We have such a fantastic team at Premier and we have taken the opportunity to get valuable insights on their journeys with Premier Labellers. Each member of the Premier team is individual and crucial to meeting our objectives. Here we take a look at a young thriving engineer that started his journey with Premier Labellers, building his knowledge and experience to become a self sufficient engineer. Contributing to some of our finest products and developments. Luke, 24 from Clacton on Sea, Essex. Our Digital Marketing Executive, Dan interviews Luke in this edition of Team Insights.
Dan: Tell us about yourself and how you came to be part of the Premier Team?
Luke: I am 24 years old and started working at Premier Labellers 11 months ago. Before joining I was working in my chosen field of childcare which was my chosen field of work experience and study. Once that ended, I went into retail to figure out what I wanted to do while I studied Children and Young Peoples workforce at College. Engineering is something I've grown up with, watching my Dad do it, conducting his design and contract work at home. I'd sit there and watch it while learning the basics. He would talk me through the in's and out's and its always something that has stuck with me. I became part of the Premier family by following in my Dad's footsteps and becoming a Trainee Mechanical Engineer.
Dan: It's quite interesting to see how you come from a trainee engineer to a mechanical engineer in such a short amount of time. Would you say that it's an achievement of yours?
Luke: Yes, definitely. Even before starting here, I wouldn't have been able to tell you what an M6 screw was. I've learnt a lot of things being here from small assemblies to more complex ones and now building the machines. When I first started, I was taught the basics for example, how to use a drill properly. It's so simple but if I was to just jump into it, I wouldn't know what I was doing at all. At the beginning I had a lot of support, I still get the support now but over the year I've had to learn so much from smaller and more complex assemblies. For example, how to use the press, the fly press, pillar drill everything like that. Even now it's learning how to turn, how to use the mill, I'm always learning, I don't think I'll ever stop here. There'll always be something new to learn. And, if its not learning something new its learning how to be more efficient in what I do.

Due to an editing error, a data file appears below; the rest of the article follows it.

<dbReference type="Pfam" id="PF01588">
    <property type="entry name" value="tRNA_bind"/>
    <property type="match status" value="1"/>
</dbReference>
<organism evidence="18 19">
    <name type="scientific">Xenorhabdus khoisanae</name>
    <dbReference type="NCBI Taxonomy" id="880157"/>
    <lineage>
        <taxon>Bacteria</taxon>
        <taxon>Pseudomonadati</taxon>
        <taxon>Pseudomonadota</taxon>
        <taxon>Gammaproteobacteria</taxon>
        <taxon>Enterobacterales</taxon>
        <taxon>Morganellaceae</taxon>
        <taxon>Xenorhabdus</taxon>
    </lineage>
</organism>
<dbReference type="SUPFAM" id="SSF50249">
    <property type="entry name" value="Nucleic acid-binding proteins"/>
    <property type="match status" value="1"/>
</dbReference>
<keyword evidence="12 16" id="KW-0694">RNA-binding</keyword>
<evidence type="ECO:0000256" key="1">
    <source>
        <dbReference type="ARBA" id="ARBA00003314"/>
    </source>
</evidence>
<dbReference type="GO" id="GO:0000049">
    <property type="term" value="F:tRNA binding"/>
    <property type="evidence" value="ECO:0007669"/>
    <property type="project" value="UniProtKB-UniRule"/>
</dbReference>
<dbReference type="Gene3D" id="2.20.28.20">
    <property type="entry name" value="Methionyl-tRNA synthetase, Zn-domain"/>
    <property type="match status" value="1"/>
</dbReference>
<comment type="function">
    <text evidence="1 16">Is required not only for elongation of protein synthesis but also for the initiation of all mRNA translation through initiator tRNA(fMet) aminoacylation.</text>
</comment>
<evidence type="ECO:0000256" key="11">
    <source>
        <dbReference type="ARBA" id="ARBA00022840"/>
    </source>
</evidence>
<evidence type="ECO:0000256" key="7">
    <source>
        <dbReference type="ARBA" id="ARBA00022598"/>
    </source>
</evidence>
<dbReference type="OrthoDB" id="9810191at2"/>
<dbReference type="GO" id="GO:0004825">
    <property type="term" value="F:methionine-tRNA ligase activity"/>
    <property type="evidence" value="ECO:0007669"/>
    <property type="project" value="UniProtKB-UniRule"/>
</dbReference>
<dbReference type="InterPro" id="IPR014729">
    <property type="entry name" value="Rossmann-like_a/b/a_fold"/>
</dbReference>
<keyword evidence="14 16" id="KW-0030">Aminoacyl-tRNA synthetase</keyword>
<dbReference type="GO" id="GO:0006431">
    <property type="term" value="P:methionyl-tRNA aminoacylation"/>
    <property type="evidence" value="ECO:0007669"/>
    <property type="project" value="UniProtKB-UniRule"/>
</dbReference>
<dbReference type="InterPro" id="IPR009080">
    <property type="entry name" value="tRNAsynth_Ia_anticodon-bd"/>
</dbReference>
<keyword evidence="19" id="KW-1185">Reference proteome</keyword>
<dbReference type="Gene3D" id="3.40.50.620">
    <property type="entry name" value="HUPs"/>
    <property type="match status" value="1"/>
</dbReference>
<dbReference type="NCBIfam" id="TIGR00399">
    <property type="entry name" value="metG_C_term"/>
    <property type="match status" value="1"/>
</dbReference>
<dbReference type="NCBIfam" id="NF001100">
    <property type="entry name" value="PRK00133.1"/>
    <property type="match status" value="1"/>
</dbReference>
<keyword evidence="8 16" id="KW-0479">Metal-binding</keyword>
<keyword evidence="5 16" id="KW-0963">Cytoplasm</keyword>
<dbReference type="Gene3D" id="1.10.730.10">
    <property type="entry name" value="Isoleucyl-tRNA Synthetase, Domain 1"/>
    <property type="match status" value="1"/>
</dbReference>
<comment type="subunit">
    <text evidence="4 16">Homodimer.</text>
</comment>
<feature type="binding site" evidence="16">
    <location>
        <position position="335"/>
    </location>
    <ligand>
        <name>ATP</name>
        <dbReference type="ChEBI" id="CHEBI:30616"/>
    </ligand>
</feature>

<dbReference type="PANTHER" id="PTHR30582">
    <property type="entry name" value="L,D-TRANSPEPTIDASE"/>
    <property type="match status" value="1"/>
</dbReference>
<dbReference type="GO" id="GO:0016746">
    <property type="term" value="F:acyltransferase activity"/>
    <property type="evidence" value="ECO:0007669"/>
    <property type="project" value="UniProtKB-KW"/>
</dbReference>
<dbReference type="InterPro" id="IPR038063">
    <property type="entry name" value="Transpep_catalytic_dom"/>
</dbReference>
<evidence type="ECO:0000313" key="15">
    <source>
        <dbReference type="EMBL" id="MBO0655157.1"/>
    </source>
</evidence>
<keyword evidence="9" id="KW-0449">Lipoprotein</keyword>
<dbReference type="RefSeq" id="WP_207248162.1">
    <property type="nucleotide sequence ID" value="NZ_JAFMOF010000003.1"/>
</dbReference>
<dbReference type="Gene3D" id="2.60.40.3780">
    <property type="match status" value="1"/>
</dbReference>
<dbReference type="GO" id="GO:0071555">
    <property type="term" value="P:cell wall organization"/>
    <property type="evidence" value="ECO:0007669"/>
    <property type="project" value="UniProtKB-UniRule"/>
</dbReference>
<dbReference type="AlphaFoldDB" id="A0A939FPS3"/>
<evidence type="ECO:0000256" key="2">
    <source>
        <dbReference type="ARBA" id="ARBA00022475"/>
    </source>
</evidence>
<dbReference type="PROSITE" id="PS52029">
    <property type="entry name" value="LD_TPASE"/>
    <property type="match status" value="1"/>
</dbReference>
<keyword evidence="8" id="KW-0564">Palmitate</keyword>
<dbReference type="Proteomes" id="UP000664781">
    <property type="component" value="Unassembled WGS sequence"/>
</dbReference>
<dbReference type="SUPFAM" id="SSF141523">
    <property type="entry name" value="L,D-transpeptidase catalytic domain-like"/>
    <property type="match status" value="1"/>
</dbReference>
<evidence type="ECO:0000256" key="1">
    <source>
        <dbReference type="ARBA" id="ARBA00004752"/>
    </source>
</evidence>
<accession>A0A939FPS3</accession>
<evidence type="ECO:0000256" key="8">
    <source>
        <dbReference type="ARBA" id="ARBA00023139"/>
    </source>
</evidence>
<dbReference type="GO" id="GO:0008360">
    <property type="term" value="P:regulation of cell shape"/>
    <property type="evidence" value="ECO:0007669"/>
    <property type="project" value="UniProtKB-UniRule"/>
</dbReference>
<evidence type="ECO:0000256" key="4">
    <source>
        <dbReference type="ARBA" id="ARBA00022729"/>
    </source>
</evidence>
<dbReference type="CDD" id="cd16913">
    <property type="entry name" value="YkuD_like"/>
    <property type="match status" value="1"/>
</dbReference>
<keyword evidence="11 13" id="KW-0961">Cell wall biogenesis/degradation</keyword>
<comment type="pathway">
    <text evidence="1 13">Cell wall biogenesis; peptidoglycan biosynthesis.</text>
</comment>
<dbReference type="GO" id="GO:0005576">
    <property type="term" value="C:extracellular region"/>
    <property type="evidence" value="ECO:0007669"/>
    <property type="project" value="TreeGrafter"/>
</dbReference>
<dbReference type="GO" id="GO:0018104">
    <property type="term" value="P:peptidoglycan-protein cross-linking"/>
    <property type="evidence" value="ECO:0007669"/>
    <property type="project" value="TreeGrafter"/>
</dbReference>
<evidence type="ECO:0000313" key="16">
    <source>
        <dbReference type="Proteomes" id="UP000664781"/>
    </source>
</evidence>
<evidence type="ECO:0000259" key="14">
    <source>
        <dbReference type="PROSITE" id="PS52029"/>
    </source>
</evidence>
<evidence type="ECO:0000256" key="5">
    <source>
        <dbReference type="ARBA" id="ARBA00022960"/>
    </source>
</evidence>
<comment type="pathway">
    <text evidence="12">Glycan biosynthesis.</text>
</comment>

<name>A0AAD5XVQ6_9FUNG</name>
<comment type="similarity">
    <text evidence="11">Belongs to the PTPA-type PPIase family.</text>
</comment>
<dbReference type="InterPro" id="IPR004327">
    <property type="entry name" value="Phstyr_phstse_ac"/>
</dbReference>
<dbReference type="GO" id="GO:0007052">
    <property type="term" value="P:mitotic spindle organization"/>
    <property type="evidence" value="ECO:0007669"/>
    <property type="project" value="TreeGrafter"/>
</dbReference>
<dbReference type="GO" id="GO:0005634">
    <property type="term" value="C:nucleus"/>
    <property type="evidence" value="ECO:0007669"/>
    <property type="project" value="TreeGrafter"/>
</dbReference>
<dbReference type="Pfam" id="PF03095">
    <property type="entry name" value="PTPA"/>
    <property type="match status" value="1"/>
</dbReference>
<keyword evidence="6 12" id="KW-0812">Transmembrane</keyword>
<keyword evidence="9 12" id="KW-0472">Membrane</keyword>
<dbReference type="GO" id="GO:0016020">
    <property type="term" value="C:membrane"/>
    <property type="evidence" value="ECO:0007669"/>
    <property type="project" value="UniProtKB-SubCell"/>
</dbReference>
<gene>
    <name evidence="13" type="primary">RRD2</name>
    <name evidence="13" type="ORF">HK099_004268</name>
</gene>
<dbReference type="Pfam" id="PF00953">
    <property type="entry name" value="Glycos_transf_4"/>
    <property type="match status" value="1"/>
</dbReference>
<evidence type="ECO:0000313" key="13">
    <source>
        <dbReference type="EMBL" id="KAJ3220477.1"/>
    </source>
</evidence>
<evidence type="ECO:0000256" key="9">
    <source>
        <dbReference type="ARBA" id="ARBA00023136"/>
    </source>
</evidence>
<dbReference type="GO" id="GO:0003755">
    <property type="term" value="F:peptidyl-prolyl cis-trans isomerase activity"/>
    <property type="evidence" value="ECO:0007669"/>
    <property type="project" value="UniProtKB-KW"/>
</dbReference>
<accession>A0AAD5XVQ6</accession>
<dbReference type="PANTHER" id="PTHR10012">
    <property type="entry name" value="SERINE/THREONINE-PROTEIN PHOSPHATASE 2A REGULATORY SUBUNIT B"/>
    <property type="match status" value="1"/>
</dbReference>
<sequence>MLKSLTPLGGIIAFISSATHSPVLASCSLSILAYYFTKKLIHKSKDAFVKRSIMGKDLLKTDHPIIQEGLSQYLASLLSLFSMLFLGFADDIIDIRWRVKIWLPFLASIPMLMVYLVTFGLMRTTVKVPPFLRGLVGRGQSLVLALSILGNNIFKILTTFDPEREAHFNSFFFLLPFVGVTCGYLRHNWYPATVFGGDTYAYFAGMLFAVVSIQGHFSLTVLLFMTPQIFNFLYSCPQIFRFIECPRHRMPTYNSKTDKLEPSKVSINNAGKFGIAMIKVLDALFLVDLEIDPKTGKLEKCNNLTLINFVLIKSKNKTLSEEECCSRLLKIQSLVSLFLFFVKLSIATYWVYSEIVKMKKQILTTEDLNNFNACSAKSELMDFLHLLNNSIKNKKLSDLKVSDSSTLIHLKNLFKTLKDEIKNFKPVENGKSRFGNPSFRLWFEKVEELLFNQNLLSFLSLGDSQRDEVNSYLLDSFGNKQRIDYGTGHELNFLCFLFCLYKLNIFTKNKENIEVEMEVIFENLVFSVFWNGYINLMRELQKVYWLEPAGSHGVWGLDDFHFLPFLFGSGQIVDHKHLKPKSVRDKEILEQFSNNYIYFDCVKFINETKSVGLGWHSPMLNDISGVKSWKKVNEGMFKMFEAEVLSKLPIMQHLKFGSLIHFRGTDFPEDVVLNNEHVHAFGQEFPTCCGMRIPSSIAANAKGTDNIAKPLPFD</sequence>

Dan: I suppose having the younger engineers around you that have been here a little bit longer and, also, the older generation of engineers, you probably pick up the tricks of the trade and how they differ.
Luke: Definitely! Sometimes the old way will always trump the new way but a lot of the time the new way is more efficient and not so much easier, but, better.
Dan: What would you say is unique about the team you're surrounded by?
Luke: We're a very tight team. Like I said previously, you get the support and the team help you and sometimes people will ask you for help. At the end of the day there's no point not supporting the team because you're just going to put up barriers that is just going to disrupt the whole environment and slow production time.
Dan: What would you say is unique about Premier Labellers as a company?
Luke: Customers will come to us and asks if we can do a particular thing for them, Premier Labellers is always ready to say yes. Premier is extremely accommodating to what customers need and desire which motivates us to get creative and produce the best quality possible.
Dan: Were you a part of Premier Labellers before the site expansion?
Luke: when I came in for my trials, it was a really small workshop. I don't know how anyone was able to work in it, it was such close quarters, but they obviously made it work. I joined the week that the wall between the old workshop and to be the new workshop expansion came down and we expanded into the new part of the workshop. We also got our trolleys rather than having our stationary benches, so we can always just take it on the go with us if we need to move. The expansion development has an incremental impact on the productivity of the team and the business as a whole.
Dan: Where do you see yourself in 5 year's time?
Luke: I'd love to go to night school or a university course just to get to the point where I am able to help design new parts and design new machines and contribute to the next generation of Premier products.